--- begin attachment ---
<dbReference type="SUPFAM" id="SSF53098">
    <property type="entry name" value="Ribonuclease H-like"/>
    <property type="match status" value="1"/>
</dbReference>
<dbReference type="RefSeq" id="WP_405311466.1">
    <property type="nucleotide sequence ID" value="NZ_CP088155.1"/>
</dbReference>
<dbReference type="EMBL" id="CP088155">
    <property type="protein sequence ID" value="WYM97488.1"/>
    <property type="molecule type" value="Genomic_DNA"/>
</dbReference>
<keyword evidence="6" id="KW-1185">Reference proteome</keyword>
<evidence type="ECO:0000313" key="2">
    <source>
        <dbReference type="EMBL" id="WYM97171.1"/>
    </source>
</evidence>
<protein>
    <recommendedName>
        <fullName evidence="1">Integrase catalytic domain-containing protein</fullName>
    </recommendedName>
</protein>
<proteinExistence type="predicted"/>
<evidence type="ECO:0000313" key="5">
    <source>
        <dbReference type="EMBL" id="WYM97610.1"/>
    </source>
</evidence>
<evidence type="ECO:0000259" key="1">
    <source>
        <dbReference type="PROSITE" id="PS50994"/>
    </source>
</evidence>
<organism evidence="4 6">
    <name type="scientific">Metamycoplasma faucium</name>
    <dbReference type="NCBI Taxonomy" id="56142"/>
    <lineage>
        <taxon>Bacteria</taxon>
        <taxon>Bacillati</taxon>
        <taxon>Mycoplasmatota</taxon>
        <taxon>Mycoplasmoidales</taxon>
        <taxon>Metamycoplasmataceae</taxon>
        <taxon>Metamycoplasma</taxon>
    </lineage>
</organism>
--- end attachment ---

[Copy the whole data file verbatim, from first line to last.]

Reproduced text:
<dbReference type="SUPFAM" id="SSF53098">
    <property type="entry name" value="Ribonuclease H-like"/>
    <property type="match status" value="1"/>
</dbReference>
<dbReference type="RefSeq" id="WP_405311466.1">
    <property type="nucleotide sequence ID" value="NZ_CP088155.1"/>
</dbReference>
<dbReference type="EMBL" id="CP088155">
    <property type="protein sequence ID" value="WYM97488.1"/>
    <property type="molecule type" value="Genomic_DNA"/>
</dbReference>
<keyword evidence="6" id="KW-1185">Reference proteome</keyword>
<evidence type="ECO:0000313" key="2">
    <source>
        <dbReference type="EMBL" id="WYM97171.1"/>
    </source>
</evidence>
<protein>
    <recommendedName>
        <fullName evidence="1">Integrase catalytic domain-containing protein</fullName>
    </recommendedName>
</protein>
<proteinExistence type="predicted"/>
<evidence type="ECO:0000313" key="5">
    <source>
        <dbReference type="EMBL" id="WYM97610.1"/>
    </source>
</evidence>
<evidence type="ECO:0000259" key="1">
    <source>
        <dbReference type="PROSITE" id="PS50994"/>
    </source>
</evidence>
<organism evidence="4 6">
    <name type="scientific">Metamycoplasma faucium</name>
    <dbReference type="NCBI Taxonomy" id="56142"/>
    <lineage>
        <taxon>Bacteria</taxon>
        <taxon>Bacillati</taxon>
        <taxon>Mycoplasmatota</taxon>
        <taxon>Mycoplasmoidales</taxon>
        <taxon>Metamycoplasmataceae</taxon>
        <taxon>Metamycoplasma</taxon>
    </lineage>
</organism>